The period known as The Enlightenment refers to the Western philosophy in the 18th century, from around 1740 to 1789, prior to the French Revolution (1789-1799). There were remarkable cultural changes characterized by a loss of faith in traditional religious and political sources of authority and where reason based on democracy, human rights and science was advocated as the primary source for authority. The term Enlightenment was used by writers of the time, aware they were emerging from centuries of darkness and ignorance into a respect for humanity and reason. “Dare to know,” coined by German philosopher Immanuel Kant, was the motto of the age. The period is also referred to as the Age of Reason.
The signatories of the Declaration of Independence, including Ben Franklin, were motivated by the principles of Enlightenment, which were based more on a set of values and not on ideas or shared beliefs. The Bill of Rights, the French Declaration of the Rights of Man and of the Citizen, and the Polish-Lithuanian Constitution of May 3, 1791 were all motivated by the values and principles of Enlightenment.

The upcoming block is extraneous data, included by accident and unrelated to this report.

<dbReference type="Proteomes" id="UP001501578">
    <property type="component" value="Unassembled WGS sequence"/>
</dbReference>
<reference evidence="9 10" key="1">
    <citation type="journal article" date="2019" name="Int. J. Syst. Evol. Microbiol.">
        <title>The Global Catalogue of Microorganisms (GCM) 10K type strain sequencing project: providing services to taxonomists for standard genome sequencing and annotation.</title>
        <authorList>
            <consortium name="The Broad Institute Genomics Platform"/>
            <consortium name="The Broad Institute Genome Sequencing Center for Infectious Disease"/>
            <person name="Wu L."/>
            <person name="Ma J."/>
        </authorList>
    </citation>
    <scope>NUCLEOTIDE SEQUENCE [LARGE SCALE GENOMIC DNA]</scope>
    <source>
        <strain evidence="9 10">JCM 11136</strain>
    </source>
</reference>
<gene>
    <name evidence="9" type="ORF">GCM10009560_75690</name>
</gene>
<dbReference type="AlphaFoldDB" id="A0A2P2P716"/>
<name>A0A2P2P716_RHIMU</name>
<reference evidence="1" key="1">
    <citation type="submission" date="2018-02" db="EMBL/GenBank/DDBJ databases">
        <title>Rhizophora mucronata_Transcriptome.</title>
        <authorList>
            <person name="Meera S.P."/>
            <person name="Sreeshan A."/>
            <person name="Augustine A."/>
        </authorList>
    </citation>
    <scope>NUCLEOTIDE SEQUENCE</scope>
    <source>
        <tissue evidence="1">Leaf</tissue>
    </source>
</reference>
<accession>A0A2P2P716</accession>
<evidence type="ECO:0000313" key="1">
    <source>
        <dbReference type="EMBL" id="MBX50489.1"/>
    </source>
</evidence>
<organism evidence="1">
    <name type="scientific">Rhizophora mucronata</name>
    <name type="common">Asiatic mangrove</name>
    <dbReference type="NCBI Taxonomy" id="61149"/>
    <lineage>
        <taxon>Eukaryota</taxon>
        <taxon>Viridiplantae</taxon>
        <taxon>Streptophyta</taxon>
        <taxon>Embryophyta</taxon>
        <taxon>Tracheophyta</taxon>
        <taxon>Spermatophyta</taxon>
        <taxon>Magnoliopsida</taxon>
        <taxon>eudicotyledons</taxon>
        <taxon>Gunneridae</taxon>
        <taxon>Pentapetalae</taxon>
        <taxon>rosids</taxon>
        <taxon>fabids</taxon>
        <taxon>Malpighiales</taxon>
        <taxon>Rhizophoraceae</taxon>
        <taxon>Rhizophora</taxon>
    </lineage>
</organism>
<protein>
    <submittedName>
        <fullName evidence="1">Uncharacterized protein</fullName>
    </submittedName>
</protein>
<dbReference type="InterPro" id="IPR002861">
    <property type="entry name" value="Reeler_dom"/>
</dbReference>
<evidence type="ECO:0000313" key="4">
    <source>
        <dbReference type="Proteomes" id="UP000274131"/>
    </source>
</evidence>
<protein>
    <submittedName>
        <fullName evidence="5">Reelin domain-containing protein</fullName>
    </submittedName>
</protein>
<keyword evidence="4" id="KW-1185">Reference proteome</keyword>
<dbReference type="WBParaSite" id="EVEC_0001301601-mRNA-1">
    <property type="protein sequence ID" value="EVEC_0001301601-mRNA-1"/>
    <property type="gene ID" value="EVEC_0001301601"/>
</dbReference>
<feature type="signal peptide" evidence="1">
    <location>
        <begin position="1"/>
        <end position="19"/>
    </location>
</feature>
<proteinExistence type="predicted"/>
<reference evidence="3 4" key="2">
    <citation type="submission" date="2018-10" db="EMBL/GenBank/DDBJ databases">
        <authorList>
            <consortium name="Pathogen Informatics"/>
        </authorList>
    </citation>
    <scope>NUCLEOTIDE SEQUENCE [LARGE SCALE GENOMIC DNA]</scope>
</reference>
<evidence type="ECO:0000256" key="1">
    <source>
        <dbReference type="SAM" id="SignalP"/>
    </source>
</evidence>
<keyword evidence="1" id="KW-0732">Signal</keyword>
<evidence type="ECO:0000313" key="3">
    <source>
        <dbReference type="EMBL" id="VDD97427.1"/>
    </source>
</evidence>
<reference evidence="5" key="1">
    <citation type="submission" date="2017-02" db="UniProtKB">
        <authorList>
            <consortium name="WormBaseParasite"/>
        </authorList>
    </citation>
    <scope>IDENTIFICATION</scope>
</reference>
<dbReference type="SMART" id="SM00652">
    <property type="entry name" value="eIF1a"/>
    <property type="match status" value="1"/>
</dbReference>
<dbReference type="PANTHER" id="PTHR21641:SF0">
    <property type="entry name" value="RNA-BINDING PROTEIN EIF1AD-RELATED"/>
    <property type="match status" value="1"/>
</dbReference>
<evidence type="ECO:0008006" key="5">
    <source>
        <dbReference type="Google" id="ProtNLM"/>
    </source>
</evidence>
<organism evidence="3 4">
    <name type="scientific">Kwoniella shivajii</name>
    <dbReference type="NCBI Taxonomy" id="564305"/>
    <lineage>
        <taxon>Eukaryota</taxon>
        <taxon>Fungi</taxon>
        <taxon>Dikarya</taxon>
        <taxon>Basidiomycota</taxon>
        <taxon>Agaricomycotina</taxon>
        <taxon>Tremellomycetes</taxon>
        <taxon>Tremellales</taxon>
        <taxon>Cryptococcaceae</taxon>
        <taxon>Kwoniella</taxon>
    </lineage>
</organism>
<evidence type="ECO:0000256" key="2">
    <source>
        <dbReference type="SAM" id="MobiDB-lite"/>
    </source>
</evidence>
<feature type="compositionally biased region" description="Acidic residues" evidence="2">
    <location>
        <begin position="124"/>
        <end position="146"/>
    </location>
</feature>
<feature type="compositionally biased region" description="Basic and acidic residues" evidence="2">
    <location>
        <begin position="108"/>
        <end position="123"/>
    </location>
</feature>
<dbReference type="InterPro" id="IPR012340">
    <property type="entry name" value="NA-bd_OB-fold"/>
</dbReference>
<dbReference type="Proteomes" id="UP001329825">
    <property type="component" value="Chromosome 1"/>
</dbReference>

The precursors to The Enlightenment stemmed from new discoveries in science by Copernicus and Galileo, by philosophical rationalists Descartes and Spinoza, political philosophers Hobbes and Locke and skeptical thinkers such as Bayle in the 17th century. The most important common belief to philosophers and intellectuals of this period were an abiding faith in the power of human reason.
The Enlightenment ended with the French Revolution, which some see the social and political ferment of the period as being responsible for the Revolution. Conservatives believed the Enlightenment was too radical, while romantic writers and artists who came after the period found it to be without passion or soul.
The Enlightenment’s effects on the 19th and 20th centuries marked a decline of the church and growth of modern secularism and served as the model for political and economic liberalism.
Now you’re a little smarter, Girlfriend — And so am I.